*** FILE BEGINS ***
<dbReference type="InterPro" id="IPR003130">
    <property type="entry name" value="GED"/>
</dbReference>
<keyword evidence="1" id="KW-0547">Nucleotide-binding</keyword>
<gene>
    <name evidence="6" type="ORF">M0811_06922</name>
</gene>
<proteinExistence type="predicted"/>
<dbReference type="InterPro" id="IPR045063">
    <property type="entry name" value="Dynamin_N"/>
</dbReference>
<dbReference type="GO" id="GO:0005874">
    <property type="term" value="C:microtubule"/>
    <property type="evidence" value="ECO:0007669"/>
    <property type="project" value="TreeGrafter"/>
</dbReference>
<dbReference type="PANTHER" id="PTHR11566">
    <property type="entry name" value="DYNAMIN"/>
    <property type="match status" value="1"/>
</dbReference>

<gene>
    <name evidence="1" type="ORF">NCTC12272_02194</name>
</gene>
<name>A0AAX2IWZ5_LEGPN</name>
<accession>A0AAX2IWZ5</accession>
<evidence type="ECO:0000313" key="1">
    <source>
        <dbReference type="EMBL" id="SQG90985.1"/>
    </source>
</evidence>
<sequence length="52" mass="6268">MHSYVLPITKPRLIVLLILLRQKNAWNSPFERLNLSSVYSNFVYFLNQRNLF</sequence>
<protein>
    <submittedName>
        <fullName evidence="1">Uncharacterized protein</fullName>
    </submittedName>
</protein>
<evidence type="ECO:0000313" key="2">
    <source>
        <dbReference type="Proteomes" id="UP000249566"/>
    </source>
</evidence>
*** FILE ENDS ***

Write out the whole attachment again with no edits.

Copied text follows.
<dbReference type="InterPro" id="IPR003130">
    <property type="entry name" value="GED"/>
</dbReference>
<keyword evidence="1" id="KW-0547">Nucleotide-binding</keyword>
<gene>
    <name evidence="6" type="ORF">M0811_06922</name>
</gene>
<proteinExistence type="predicted"/>
<dbReference type="InterPro" id="IPR045063">
    <property type="entry name" value="Dynamin_N"/>
</dbReference>
<dbReference type="GO" id="GO:0005874">
    <property type="term" value="C:microtubule"/>
    <property type="evidence" value="ECO:0007669"/>
    <property type="project" value="TreeGrafter"/>
</dbReference>
<dbReference type="PANTHER" id="PTHR11566">
    <property type="entry name" value="DYNAMIN"/>
    <property type="match status" value="1"/>
</dbReference>

<gene>
    <name evidence="1" type="ORF">NCTC12272_02194</name>
</gene>
<name>A0AAX2IWZ5_LEGPN</name>
<accession>A0AAX2IWZ5</accession>
<evidence type="ECO:0000313" key="1">
    <source>
        <dbReference type="EMBL" id="SQG90985.1"/>
    </source>
</evidence>
<sequence length="52" mass="6268">MHSYVLPITKPRLIVLLILLRQKNAWNSPFERLNLSSVYSNFVYFLNQRNLF</sequence>
<protein>
    <submittedName>
        <fullName evidence="1">Uncharacterized protein</fullName>
    </submittedName>
</protein>
<evidence type="ECO:0000313" key="2">
    <source>
        <dbReference type="Proteomes" id="UP000249566"/>
    </source>
</evidence>